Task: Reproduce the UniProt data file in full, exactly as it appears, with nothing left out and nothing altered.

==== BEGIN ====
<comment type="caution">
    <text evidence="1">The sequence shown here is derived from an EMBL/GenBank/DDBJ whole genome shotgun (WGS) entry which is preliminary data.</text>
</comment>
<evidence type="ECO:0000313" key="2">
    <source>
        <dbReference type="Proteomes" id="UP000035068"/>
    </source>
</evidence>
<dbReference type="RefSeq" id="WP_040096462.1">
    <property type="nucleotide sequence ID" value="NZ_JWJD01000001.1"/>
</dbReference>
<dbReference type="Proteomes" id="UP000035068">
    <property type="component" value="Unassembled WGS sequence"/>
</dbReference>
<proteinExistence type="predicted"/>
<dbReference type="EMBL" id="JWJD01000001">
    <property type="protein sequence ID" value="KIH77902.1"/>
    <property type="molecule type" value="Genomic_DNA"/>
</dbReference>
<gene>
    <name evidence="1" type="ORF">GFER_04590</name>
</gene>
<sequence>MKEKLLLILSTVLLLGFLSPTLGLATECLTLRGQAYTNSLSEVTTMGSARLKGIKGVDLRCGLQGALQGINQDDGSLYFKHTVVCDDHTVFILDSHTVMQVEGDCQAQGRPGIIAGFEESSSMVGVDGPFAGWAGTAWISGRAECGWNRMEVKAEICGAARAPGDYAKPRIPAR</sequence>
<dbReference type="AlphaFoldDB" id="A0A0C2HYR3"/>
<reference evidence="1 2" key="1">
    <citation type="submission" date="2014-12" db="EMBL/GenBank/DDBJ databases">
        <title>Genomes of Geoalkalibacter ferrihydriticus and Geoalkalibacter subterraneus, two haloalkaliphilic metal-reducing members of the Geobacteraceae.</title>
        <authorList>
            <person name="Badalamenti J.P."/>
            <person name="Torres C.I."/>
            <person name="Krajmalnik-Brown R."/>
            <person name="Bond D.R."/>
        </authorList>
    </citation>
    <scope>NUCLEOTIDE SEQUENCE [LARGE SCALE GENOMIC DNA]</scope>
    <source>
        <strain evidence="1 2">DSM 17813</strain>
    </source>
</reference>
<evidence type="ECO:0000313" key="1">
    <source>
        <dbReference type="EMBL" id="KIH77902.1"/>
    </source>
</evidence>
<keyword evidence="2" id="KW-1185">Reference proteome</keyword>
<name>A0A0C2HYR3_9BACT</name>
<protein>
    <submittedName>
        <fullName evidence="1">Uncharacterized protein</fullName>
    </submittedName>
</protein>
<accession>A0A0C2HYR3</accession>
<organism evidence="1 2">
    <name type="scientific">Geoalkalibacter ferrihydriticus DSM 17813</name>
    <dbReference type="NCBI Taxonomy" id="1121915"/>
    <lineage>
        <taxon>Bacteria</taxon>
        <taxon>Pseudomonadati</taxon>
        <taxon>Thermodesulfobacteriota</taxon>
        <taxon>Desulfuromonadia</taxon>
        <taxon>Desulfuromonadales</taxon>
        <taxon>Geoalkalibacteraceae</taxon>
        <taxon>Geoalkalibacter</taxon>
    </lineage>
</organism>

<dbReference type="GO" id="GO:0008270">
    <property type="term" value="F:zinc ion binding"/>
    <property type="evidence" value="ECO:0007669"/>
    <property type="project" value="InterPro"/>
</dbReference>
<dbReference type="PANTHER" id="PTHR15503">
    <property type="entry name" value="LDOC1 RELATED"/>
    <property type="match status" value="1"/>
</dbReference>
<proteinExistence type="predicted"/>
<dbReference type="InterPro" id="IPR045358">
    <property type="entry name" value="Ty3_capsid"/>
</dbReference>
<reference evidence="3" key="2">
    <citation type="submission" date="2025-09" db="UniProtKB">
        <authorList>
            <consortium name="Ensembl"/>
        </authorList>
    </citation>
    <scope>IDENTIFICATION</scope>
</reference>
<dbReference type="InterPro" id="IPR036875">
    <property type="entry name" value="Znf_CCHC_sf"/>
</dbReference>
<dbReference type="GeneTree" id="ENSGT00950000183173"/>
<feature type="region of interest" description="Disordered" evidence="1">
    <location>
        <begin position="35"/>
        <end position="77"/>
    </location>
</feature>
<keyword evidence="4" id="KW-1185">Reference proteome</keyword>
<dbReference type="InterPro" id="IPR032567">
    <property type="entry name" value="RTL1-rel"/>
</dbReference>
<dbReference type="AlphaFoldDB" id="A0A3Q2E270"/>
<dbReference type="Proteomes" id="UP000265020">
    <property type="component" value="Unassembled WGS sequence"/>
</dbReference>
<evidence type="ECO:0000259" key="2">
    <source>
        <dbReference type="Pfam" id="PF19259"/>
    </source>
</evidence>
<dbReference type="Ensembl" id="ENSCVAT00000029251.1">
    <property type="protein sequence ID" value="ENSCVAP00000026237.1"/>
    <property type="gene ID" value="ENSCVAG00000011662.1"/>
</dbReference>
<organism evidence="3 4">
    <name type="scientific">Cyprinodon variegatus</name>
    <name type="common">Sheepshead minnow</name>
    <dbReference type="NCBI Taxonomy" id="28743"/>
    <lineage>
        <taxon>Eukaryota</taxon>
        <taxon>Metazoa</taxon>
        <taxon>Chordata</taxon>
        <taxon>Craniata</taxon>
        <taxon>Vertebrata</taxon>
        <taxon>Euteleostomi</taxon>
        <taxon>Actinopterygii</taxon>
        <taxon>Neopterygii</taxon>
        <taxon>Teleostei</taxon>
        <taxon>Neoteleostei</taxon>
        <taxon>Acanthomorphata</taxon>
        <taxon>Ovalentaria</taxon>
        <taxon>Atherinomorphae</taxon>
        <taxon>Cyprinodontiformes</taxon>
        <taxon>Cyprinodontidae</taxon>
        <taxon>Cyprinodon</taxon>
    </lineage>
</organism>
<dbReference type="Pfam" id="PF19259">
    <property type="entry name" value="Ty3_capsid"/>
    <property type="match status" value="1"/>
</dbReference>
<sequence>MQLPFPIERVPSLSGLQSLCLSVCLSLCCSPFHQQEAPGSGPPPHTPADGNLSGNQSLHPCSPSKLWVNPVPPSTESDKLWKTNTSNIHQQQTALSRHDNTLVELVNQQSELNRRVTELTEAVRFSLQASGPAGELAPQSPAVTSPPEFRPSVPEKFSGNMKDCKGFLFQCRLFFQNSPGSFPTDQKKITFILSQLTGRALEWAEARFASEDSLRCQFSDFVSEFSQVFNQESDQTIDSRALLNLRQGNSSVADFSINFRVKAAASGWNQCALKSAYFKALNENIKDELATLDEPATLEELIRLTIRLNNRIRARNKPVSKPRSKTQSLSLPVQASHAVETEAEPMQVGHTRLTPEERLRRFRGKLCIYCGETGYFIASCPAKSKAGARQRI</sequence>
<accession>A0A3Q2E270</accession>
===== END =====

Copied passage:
<comment type="caution">
    <text evidence="1">The sequence shown here is derived from an EMBL/GenBank/DDBJ whole genome shotgun (WGS) entry which is preliminary data.</text>
</comment>
<evidence type="ECO:0000313" key="2">
    <source>
        <dbReference type="Proteomes" id="UP000035068"/>
    </source>
</evidence>
<dbReference type="RefSeq" id="WP_040096462.1">
    <property type="nucleotide sequence ID" value="NZ_JWJD01000001.1"/>
</dbReference>
<dbReference type="Proteomes" id="UP000035068">
    <property type="component" value="Unassembled WGS sequence"/>
</dbReference>
<proteinExistence type="predicted"/>
<dbReference type="EMBL" id="JWJD01000001">
    <property type="protein sequence ID" value="KIH77902.1"/>
    <property type="molecule type" value="Genomic_DNA"/>
</dbReference>
<gene>
    <name evidence="1" type="ORF">GFER_04590</name>
</gene>
<sequence>MKEKLLLILSTVLLLGFLSPTLGLATECLTLRGQAYTNSLSEVTTMGSARLKGIKGVDLRCGLQGALQGINQDDGSLYFKHTVVCDDHTVFILDSHTVMQVEGDCQAQGRPGIIAGFEESSSMVGVDGPFAGWAGTAWISGRAECGWNRMEVKAEICGAARAPGDYAKPRIPAR</sequence>
<dbReference type="AlphaFoldDB" id="A0A0C2HYR3"/>
<reference evidence="1 2" key="1">
    <citation type="submission" date="2014-12" db="EMBL/GenBank/DDBJ databases">
        <title>Genomes of Geoalkalibacter ferrihydriticus and Geoalkalibacter subterraneus, two haloalkaliphilic metal-reducing members of the Geobacteraceae.</title>
        <authorList>
            <person name="Badalamenti J.P."/>
            <person name="Torres C.I."/>
            <person name="Krajmalnik-Brown R."/>
            <person name="Bond D.R."/>
        </authorList>
    </citation>
    <scope>NUCLEOTIDE SEQUENCE [LARGE SCALE GENOMIC DNA]</scope>
    <source>
        <strain evidence="1 2">DSM 17813</strain>
    </source>
</reference>
<evidence type="ECO:0000313" key="1">
    <source>
        <dbReference type="EMBL" id="KIH77902.1"/>
    </source>
</evidence>
<keyword evidence="2" id="KW-1185">Reference proteome</keyword>
<name>A0A0C2HYR3_9BACT</name>
<protein>
    <submittedName>
        <fullName evidence="1">Uncharacterized protein</fullName>
    </submittedName>
</protein>
<accession>A0A0C2HYR3</accession>
<organism evidence="1 2">
    <name type="scientific">Geoalkalibacter ferrihydriticus DSM 17813</name>
    <dbReference type="NCBI Taxonomy" id="1121915"/>
    <lineage>
        <taxon>Bacteria</taxon>
        <taxon>Pseudomonadati</taxon>
        <taxon>Thermodesulfobacteriota</taxon>
        <taxon>Desulfuromonadia</taxon>
        <taxon>Desulfuromonadales</taxon>
        <taxon>Geoalkalibacteraceae</taxon>
        <taxon>Geoalkalibacter</taxon>
    </lineage>
</organism>

<dbReference type="GO" id="GO:0008270">
    <property type="term" value="F:zinc ion binding"/>
    <property type="evidence" value="ECO:0007669"/>
    <property type="project" value="InterPro"/>
</dbReference>
<dbReference type="PANTHER" id="PTHR15503">
    <property type="entry name" value="LDOC1 RELATED"/>
    <property type="match status" value="1"/>
</dbReference>
<proteinExistence type="predicted"/>
<dbReference type="InterPro" id="IPR045358">
    <property type="entry name" value="Ty3_capsid"/>
</dbReference>
<reference evidence="3" key="2">
    <citation type="submission" date="2025-09" db="UniProtKB">
        <authorList>
            <consortium name="Ensembl"/>
        </authorList>
    </citation>
    <scope>IDENTIFICATION</scope>
</reference>
<dbReference type="InterPro" id="IPR036875">
    <property type="entry name" value="Znf_CCHC_sf"/>
</dbReference>
<dbReference type="GeneTree" id="ENSGT00950000183173"/>
<feature type="region of interest" description="Disordered" evidence="1">
    <location>
        <begin position="35"/>
        <end position="77"/>
    </location>
</feature>
<keyword evidence="4" id="KW-1185">Reference proteome</keyword>
<dbReference type="InterPro" id="IPR032567">
    <property type="entry name" value="RTL1-rel"/>
</dbReference>
<dbReference type="AlphaFoldDB" id="A0A3Q2E270"/>
<dbReference type="Proteomes" id="UP000265020">
    <property type="component" value="Unassembled WGS sequence"/>
</dbReference>
<evidence type="ECO:0000259" key="2">
    <source>
        <dbReference type="Pfam" id="PF19259"/>
    </source>
</evidence>
<dbReference type="Ensembl" id="ENSCVAT00000029251.1">
    <property type="protein sequence ID" value="ENSCVAP00000026237.1"/>
    <property type="gene ID" value="ENSCVAG00000011662.1"/>
</dbReference>
<organism evidence="3 4">
    <name type="scientific">Cyprinodon variegatus</name>
    <name type="common">Sheepshead minnow</name>
    <dbReference type="NCBI Taxonomy" id="28743"/>
    <lineage>
        <taxon>Eukaryota</taxon>
        <taxon>Metazoa</taxon>
        <taxon>Chordata</taxon>
        <taxon>Craniata</taxon>
        <taxon>Vertebrata</taxon>
        <taxon>Euteleostomi</taxon>
        <taxon>Actinopterygii</taxon>
        <taxon>Neopterygii</taxon>
        <taxon>Teleostei</taxon>
        <taxon>Neoteleostei</taxon>
        <taxon>Acanthomorphata</taxon>
        <taxon>Ovalentaria</taxon>
        <taxon>Atherinomorphae</taxon>
        <taxon>Cyprinodontiformes</taxon>
        <taxon>Cyprinodontidae</taxon>
        <taxon>Cyprinodon</taxon>
    </lineage>
</organism>
<dbReference type="Pfam" id="PF19259">
    <property type="entry name" value="Ty3_capsid"/>
    <property type="match status" value="1"/>
</dbReference>
<sequence>MQLPFPIERVPSLSGLQSLCLSVCLSLCCSPFHQQEAPGSGPPPHTPADGNLSGNQSLHPCSPSKLWVNPVPPSTESDKLWKTNTSNIHQQQTALSRHDNTLVELVNQQSELNRRVTELTEAVRFSLQASGPAGELAPQSPAVTSPPEFRPSVPEKFSGNMKDCKGFLFQCRLFFQNSPGSFPTDQKKITFILSQLTGRALEWAEARFASEDSLRCQFSDFVSEFSQVFNQESDQTIDSRALLNLRQGNSSVADFSINFRVKAAASGWNQCALKSAYFKALNENIKDELATLDEPATLEELIRLTIRLNNRIRARNKPVSKPRSKTQSLSLPVQASHAVETEAEPMQVGHTRLTPEERLRRFRGKLCIYCGETGYFIASCPAKSKAGARQRI</sequence>
<accession>A0A3Q2E270</accession>